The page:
Grizedale Arts

The Mechanicals

12/04/2011 until 0000

Alexandre Singh is working on the development of a standardised set of nine new school plays, The Mechanicals, each written and set designed by a different artist, originally to be performed in Coniston Mechanic's Institute as well as being stock material for reuse in schools around the world. The title as well as being a derivation of the Mechanics Institute name, is taken from 'Rude Mechanicals' featuring in Shakespeare's A Midsummer Night's Dream, who are amateur actors characters within the play, signifying a mentality of untrained theatre. The project has quite a political motivation, attempting to galvanise the use and important social function of Mechanics Institute in Coniston. Writing for plays has been undertaken by artist including Ray Davies, Liam Gillick, Rita Sobral Campos, (a writer and artist who makes sci-fi narratives, glimpses into disenchanted world-views, with writing, photography and sculptural installations) and Momus (a paisley born musician who writes songs about time-travelling incest among other things.) Alexandre often works on collaborative projects and immersive installations that play on museological devices and are steeped in literary and cultural history.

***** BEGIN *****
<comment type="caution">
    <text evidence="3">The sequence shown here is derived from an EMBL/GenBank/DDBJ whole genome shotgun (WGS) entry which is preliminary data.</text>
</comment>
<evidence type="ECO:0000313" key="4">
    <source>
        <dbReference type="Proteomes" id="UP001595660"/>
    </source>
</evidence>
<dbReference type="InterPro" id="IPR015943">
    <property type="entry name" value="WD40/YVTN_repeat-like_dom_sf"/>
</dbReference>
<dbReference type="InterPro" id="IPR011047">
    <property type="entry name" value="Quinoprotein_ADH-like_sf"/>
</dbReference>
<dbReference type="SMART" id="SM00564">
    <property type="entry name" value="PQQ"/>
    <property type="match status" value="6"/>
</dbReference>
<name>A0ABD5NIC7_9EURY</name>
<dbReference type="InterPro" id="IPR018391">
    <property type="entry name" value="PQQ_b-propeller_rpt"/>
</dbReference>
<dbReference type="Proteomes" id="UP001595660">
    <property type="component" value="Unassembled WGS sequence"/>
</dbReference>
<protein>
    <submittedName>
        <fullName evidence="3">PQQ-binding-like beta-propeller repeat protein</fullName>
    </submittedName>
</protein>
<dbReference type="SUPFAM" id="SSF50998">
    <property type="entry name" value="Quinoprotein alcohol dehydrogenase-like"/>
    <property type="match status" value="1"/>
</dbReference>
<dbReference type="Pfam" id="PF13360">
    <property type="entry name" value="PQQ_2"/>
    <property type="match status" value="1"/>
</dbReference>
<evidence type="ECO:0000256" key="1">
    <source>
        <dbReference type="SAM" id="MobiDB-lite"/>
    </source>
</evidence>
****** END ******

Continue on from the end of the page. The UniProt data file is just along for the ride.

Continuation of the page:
The first of the Mechanicals was a musical written by Ray Davies, called Child's Play. It was written for the Festival of Britain Celebrations, produced by Grizedale Arts and performed by six pupils from the John Ruskin School in Coniston. The play together with music, provides a commentary on the aspirations and disappointments through the decades of modern Britain since the 1951 Festival of Britain. It was first performed at the South Bank Centre on 4th September 2011, as well as at Coniston Mechanics Institute and at the Festival Hall in London.

The projects creates an interesting relationship between the texts and Ruskin’s own works on art, education and social change. In the very first examples of theatre in the western world; the tragedies and comedies of ancient Athens; the plays’ choruses were made up exclusively of amateurs, young men with no acting experience. For many in the audience, their first experience of the theatre would have been as a participant rather than a spectator, removing the division between spectacle and spectator and making the whole environment of theatre less alienating.

The texts have been edited ready to be uploaded to a website from where it can be accessed as stored material, and continually reused in different places with new performers. The other plays in the Mechanicals have yet to see their inaugural performance, with full details to follow as applicable.

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